Over the last two years, the only thing that could slow down Max Holloway has been a jacked up thumb. And even then, the Hawaiian featherweight standout was already plotting his return days before getting the cast removed.
“I heard there are cards early June, late May, so I want to get on one of those cards and we’ll see what happens,” Holloway said backstage at last weekend’s UFC event in Las Vegas, speculating about his return just a few days before doctors would remove the cast protecting his surgically repaired thumb. “Before we put on the cast, (the doctor) said it would probably be a month of rehab, so pretty fast.
“I want to get this taken care of and get right back into the mix. If you don’t fight for too long, people start forgetting who you are.”
Given his track record over the last 25 months, it’s hard to imagine the 24-year-old not getting mentioned when discussions turn to contenders in the deep and compelling 145-pound weight class.
Beginning with a second-round technical knockout win on Jan. 4, 2014, the Waianae, Hawaii product has rattled off eight straight victories – four in 2014 and four more in 2015 – to push his record to 15-3 and climb to No. 4 in the featherweight rankings. After morphing into an intriguing prospect in the division win wins over Will Chope, Andre Fili, Clay Collard and Akira Corassani, Holloway used this past year to prove himself as a bona fide contender.
In February, he accepted a fight with Cub Swanson in the cage seconds after earning a unanimous decision win over Cole Miller. After tapping out “Killer Cub” on FOX, he earned a win over Charles Oliveira in Saskatoon, Saskatchewan when the Brazilian was forced to stop due to an injury. Not content to rest on his laurels and remain on the sidelines, he took a tough fight with Jeremy Stephens at UFC 194 in December, marched into the Octagon and out-worked the “Lil’ Heathen” from start to finish.
“There are four guys in front of me and all four can get it,” Holloway laughed when asked who currently resides on his personal hit list. “I have no preference; I’ll fight whoever. A lot of guys are telling me that I’ve fought nobody yet, so gimme one of those four guys in front of me because I’d love to prove them wrong.”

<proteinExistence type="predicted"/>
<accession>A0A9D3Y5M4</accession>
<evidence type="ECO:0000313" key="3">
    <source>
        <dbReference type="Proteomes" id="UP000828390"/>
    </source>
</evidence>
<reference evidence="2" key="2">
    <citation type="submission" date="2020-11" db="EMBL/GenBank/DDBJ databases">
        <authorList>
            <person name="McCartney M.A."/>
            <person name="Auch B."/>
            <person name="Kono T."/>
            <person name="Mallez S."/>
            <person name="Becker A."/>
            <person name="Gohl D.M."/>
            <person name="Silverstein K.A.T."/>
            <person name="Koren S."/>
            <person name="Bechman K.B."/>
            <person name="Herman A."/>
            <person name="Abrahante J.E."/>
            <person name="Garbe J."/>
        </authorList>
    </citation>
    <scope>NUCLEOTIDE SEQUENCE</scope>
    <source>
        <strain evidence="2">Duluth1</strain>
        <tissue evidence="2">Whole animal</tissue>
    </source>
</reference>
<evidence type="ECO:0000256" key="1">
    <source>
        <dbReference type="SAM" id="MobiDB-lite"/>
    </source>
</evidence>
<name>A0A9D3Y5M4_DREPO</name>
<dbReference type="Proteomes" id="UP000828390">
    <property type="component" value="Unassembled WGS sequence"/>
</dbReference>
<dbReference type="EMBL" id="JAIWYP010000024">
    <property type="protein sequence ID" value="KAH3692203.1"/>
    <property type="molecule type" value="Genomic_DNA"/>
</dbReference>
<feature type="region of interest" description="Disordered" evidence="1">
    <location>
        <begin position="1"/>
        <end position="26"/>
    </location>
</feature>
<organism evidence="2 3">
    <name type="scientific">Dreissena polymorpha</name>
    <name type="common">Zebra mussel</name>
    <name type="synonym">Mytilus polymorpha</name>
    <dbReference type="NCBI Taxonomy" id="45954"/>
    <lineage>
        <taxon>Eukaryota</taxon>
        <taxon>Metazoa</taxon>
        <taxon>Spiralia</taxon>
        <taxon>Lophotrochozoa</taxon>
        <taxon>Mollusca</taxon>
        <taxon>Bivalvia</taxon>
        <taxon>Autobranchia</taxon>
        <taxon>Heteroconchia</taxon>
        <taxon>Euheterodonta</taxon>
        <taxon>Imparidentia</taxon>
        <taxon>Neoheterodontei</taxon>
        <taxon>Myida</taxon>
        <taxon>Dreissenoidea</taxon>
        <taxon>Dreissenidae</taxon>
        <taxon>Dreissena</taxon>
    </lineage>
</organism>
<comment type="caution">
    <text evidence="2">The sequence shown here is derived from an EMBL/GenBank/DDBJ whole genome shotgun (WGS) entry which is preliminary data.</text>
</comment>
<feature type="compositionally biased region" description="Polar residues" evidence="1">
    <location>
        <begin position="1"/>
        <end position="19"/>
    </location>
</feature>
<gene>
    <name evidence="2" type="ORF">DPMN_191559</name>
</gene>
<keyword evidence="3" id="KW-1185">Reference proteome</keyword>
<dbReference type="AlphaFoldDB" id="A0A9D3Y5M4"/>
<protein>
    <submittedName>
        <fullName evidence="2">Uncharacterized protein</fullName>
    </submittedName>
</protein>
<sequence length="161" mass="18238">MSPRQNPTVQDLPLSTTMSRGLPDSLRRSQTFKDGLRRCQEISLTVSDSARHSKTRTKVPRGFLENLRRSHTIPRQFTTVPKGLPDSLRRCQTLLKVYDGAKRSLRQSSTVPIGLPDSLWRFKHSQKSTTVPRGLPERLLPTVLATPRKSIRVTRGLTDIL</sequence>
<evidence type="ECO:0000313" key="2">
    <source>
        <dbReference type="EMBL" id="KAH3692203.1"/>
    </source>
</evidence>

The notion that Holloway hasn’t faced anyone is preposterous, but his attitude about the whole thing is perfect and highlights why he has been so successful of late.
Where plenty of fighters get caught up in everything else going on around them and worry about making sure they take the right steps to preserve or protect their place in the pecking order, Holloway just wants to get it in and go back home to keep training and spending time with his wife Kaimana and their son, Rush, also known as “Mini-Blessed.”
It’s why there was no pause when presented with the bout against Stephens in December and why he didn’t have much to say when asked about Conor McGregor’s current situation.
“Kudos to him, you know,” Holloway said of McGregor, the reigning featherweight champion and the last man to defeat him. “When I get my gold belt, I’m going to tell Dana, ‘Let me fight for the ’55 belt now.’ We’ll see what he says, but kudos to him. You can’t hate on one man’s success; that’s not cool. He’s doing what he said he was going to do and more respect to him.
“It is what it is and I really don’t care,” he continued. “I’m focusing on myself – focusing on Max Holloway – and all that kind of stuff doesn’t impact my life too much. I’ve got other fights that I need to worry about, so when that fight (a rematch with McGregor) happens, when that fight comes, we can talk about that fight, but right now, we’ll see what happens.
“I just want to focus, get better, become more of a complete mixed martial artist. When I leave this place, when I’m done, I want to be a legend. I want to be remembered as one of the greatest of all-time.”
And while Holloway is working towards establishing himself as an all-time great, it’s the return of a fighter that already carries that distinction that he believes will help expedite the process of making his dream of a UFC event in Hawaii come true.
“The Hawaii campaign is going great,” Holloway laughed, referring to his efforts to get the UFC to bring a show to Aloha Stadium. “I think the event is going to happen this year; I feel super-confident it is going to happen this year.
“Now that BJ is back, I think that helps push that much more too,” he added, referencing the impending return to action of BJ Penn, who retired in July 2014 following a loss to Frankie Edgar, but who is expected to return to the Octagon later this year. “I think it’s going to happen this year, so get your surf boards ready – your board shorts, your slippers, tank tops – and keep talking about #UFCHawaii. Tell Dana and Lorenzo – keep bothering them until they get to the point where they’re just like, ‘I’m sick of it’ and they do it.”
If it does happen, it will be a dream come true for the surging Hawaiian contender and he’s even got a fight in mind.
“Why not do an interim Aldo and Holloway in Hawaii?” suggested Holloway. “That’d be ideal.”